To microchip or not to microchip? Pet owners, ponder the question. Veterinarians and animal welfare organizations encourage microchipping as a form of insurance. Lose your microchipped pet and the chances of being reunited increase. In 2007 though, an independent researcher reviewing a collection of studies raised concerns about potential microchip induced tumors in animals. The American Veterinary Medical Association acknowledged the findings; but the organization’s site notes, instances of these tumors are rare and unsubstantiated. "Tumors associated with microchips in two dogs and two cats have been reported, but in at least one dog and one cat the tumor could not be directly linked to the microchip itself."
Katherine Albrecht, director of Consumers Against Supermarket Privacy Invasion and Numbering, spoke about microchip induced tumors at a 2010 conference sponsored by IEEE, the Institute of Electrical and Electronics Engineers. Microchips, which are about the size of a grain of rice, are inserted between the shoulder blades of the animal. Owners register pets with databases and those with proper scanners can check chips for owner information. The American Veterinary Medical Association says the chances of a pet developing "cancer due to its microchip is very, very low."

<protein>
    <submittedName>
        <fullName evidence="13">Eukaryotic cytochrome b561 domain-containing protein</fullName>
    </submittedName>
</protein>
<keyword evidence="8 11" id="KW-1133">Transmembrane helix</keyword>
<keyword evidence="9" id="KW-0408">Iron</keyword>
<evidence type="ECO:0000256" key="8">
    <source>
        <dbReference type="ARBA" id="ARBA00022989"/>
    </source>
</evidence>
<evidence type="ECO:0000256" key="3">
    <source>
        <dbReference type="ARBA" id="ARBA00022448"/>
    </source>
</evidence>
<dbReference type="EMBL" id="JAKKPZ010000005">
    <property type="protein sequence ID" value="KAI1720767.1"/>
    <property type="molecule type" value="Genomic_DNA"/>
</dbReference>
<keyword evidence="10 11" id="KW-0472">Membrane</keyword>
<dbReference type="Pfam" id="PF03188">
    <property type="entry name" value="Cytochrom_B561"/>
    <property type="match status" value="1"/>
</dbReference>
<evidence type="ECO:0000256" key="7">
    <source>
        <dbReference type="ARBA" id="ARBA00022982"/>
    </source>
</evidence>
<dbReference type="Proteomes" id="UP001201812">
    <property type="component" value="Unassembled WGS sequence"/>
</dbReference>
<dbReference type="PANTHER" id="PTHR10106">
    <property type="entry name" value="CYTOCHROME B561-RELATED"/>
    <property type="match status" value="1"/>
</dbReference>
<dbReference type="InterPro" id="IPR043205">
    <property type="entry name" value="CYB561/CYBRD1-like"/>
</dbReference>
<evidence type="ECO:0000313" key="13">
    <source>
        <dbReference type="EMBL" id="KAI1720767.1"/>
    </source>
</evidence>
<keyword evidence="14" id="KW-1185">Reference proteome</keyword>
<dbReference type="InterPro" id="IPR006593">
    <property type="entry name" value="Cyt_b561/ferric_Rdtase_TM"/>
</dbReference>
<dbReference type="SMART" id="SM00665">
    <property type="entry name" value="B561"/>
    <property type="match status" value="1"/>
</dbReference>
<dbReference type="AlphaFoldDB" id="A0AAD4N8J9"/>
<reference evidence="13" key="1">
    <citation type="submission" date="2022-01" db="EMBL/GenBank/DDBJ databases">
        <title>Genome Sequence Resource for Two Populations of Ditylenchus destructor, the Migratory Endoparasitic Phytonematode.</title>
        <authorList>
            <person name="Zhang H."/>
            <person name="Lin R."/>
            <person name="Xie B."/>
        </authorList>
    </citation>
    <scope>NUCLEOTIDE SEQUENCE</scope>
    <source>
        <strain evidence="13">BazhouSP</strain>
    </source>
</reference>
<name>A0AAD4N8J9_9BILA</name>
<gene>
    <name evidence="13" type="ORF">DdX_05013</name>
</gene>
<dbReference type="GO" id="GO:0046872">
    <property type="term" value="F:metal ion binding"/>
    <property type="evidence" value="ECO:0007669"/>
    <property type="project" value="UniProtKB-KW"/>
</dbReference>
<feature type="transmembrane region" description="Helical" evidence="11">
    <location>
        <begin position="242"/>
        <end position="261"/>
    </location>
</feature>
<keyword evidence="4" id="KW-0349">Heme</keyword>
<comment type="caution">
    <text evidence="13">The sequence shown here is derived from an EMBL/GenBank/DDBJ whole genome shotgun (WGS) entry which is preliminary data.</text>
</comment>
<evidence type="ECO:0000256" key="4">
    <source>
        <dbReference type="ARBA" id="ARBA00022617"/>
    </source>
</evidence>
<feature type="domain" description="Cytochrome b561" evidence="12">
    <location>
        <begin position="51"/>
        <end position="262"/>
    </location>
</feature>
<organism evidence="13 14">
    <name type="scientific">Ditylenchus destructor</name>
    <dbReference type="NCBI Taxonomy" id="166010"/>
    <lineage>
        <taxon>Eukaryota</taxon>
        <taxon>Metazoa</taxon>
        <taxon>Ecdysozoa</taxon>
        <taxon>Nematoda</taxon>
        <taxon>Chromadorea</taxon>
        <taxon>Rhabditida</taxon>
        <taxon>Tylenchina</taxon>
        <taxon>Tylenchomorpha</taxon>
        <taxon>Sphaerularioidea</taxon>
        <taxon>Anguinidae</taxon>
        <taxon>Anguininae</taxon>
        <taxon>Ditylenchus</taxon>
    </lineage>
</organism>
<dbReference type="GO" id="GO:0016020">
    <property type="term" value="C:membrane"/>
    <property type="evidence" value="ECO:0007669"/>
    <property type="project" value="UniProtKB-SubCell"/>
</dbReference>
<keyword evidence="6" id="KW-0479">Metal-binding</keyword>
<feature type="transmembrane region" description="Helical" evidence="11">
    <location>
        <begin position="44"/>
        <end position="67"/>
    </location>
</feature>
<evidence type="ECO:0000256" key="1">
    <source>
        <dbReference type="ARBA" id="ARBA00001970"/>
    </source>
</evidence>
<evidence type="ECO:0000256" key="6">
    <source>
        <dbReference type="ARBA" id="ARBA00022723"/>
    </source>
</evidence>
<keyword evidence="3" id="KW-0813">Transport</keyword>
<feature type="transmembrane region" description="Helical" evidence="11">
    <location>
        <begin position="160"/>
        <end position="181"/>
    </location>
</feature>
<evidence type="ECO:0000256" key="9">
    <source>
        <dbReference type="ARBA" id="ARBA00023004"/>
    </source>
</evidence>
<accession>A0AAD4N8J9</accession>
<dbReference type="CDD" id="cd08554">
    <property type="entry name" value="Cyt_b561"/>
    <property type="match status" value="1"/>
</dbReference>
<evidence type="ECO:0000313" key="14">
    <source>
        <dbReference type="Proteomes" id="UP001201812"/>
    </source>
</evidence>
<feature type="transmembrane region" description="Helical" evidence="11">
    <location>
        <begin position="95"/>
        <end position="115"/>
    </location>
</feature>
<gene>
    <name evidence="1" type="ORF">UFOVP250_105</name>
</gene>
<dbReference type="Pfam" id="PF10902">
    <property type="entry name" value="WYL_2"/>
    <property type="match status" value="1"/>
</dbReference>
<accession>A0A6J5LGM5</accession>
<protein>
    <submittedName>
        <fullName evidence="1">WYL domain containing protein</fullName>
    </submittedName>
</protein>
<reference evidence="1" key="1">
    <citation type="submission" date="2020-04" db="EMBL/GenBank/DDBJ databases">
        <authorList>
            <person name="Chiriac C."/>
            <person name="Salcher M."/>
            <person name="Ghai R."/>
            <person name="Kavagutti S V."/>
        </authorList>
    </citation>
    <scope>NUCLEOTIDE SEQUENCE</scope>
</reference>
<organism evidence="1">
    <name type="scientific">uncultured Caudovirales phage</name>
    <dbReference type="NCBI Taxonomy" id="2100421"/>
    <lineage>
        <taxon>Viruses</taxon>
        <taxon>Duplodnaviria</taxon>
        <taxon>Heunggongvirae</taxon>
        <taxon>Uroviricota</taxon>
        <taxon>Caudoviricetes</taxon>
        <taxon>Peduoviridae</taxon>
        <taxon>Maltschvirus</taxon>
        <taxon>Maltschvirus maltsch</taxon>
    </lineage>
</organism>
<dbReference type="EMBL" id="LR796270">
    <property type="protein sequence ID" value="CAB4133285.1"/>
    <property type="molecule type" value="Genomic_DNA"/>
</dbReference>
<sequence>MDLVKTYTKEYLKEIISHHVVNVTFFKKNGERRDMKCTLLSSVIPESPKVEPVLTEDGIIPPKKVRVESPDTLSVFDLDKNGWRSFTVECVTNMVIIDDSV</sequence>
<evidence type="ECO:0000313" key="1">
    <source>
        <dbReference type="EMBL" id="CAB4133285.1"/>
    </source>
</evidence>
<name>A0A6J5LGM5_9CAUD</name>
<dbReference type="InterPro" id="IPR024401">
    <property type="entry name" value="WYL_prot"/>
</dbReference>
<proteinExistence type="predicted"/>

- Journal of the American Veterinary Medical Association: Characterization of Animals with Microchips Entering Animal Shelters
- IEEE.org: Digital Library: Conference Publications: Microchip-induced tumors in laboratory rodents and dogs: A review of the literature 1990–2006
- American Veterinary Medical Association: Microchipping of Animals: FAQ
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